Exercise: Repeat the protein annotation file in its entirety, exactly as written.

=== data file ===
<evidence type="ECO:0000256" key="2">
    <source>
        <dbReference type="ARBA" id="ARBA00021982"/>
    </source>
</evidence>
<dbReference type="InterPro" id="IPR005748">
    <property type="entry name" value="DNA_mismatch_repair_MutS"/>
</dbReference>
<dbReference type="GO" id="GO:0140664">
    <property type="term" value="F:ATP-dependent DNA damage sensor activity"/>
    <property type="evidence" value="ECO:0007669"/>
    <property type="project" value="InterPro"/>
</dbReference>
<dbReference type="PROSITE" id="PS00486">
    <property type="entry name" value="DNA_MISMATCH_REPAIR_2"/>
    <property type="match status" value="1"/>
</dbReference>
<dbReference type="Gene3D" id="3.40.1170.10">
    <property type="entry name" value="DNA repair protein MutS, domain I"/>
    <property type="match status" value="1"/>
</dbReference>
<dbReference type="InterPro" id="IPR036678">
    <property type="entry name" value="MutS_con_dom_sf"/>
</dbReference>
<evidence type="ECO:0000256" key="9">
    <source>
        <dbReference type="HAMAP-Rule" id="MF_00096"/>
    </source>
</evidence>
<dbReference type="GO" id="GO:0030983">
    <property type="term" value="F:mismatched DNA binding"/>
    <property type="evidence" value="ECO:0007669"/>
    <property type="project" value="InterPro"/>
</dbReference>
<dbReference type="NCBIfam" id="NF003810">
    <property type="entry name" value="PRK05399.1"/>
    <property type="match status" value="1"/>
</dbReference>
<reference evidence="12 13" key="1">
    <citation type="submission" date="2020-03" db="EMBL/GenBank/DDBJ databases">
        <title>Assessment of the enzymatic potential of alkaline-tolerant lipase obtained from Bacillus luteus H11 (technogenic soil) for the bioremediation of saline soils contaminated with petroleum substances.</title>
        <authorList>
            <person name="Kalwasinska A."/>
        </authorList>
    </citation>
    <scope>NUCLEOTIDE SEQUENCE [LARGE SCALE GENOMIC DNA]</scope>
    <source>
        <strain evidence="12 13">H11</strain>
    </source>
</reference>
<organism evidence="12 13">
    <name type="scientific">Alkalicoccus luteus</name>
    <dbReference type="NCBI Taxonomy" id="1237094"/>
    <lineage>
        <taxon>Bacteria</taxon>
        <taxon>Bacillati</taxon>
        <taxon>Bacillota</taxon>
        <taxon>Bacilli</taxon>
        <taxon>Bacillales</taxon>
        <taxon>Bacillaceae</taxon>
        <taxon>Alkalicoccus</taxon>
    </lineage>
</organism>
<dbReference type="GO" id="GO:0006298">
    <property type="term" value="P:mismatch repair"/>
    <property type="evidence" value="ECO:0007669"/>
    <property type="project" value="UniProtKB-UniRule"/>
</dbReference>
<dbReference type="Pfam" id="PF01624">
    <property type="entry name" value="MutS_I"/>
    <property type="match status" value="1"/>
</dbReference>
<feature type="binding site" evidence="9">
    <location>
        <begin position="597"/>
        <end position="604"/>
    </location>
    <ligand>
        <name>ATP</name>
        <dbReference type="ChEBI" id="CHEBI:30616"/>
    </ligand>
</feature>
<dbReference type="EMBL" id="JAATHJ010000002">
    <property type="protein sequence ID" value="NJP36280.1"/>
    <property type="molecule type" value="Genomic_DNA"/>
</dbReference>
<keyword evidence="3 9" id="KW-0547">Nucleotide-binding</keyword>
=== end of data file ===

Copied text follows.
<evidence type="ECO:0000256" key="2">
    <source>
        <dbReference type="ARBA" id="ARBA00021982"/>
    </source>
</evidence>
<dbReference type="InterPro" id="IPR005748">
    <property type="entry name" value="DNA_mismatch_repair_MutS"/>
</dbReference>
<dbReference type="GO" id="GO:0140664">
    <property type="term" value="F:ATP-dependent DNA damage sensor activity"/>
    <property type="evidence" value="ECO:0007669"/>
    <property type="project" value="InterPro"/>
</dbReference>
<dbReference type="PROSITE" id="PS00486">
    <property type="entry name" value="DNA_MISMATCH_REPAIR_2"/>
    <property type="match status" value="1"/>
</dbReference>
<dbReference type="Gene3D" id="3.40.1170.10">
    <property type="entry name" value="DNA repair protein MutS, domain I"/>
    <property type="match status" value="1"/>
</dbReference>
<dbReference type="InterPro" id="IPR036678">
    <property type="entry name" value="MutS_con_dom_sf"/>
</dbReference>
<evidence type="ECO:0000256" key="9">
    <source>
        <dbReference type="HAMAP-Rule" id="MF_00096"/>
    </source>
</evidence>
<dbReference type="GO" id="GO:0030983">
    <property type="term" value="F:mismatched DNA binding"/>
    <property type="evidence" value="ECO:0007669"/>
    <property type="project" value="InterPro"/>
</dbReference>
<dbReference type="NCBIfam" id="NF003810">
    <property type="entry name" value="PRK05399.1"/>
    <property type="match status" value="1"/>
</dbReference>
<reference evidence="12 13" key="1">
    <citation type="submission" date="2020-03" db="EMBL/GenBank/DDBJ databases">
        <title>Assessment of the enzymatic potential of alkaline-tolerant lipase obtained from Bacillus luteus H11 (technogenic soil) for the bioremediation of saline soils contaminated with petroleum substances.</title>
        <authorList>
            <person name="Kalwasinska A."/>
        </authorList>
    </citation>
    <scope>NUCLEOTIDE SEQUENCE [LARGE SCALE GENOMIC DNA]</scope>
    <source>
        <strain evidence="12 13">H11</strain>
    </source>
</reference>
<organism evidence="12 13">
    <name type="scientific">Alkalicoccus luteus</name>
    <dbReference type="NCBI Taxonomy" id="1237094"/>
    <lineage>
        <taxon>Bacteria</taxon>
        <taxon>Bacillati</taxon>
        <taxon>Bacillota</taxon>
        <taxon>Bacilli</taxon>
        <taxon>Bacillales</taxon>
        <taxon>Bacillaceae</taxon>
        <taxon>Alkalicoccus</taxon>
    </lineage>
</organism>
<dbReference type="GO" id="GO:0006298">
    <property type="term" value="P:mismatch repair"/>
    <property type="evidence" value="ECO:0007669"/>
    <property type="project" value="UniProtKB-UniRule"/>
</dbReference>
<dbReference type="Pfam" id="PF01624">
    <property type="entry name" value="MutS_I"/>
    <property type="match status" value="1"/>
</dbReference>
<feature type="binding site" evidence="9">
    <location>
        <begin position="597"/>
        <end position="604"/>
    </location>
    <ligand>
        <name>ATP</name>
        <dbReference type="ChEBI" id="CHEBI:30616"/>
    </ligand>
</feature>
<dbReference type="EMBL" id="JAATHJ010000002">
    <property type="protein sequence ID" value="NJP36280.1"/>
    <property type="molecule type" value="Genomic_DNA"/>
</dbReference>
<keyword evidence="3 9" id="KW-0547">Nucleotide-binding</keyword>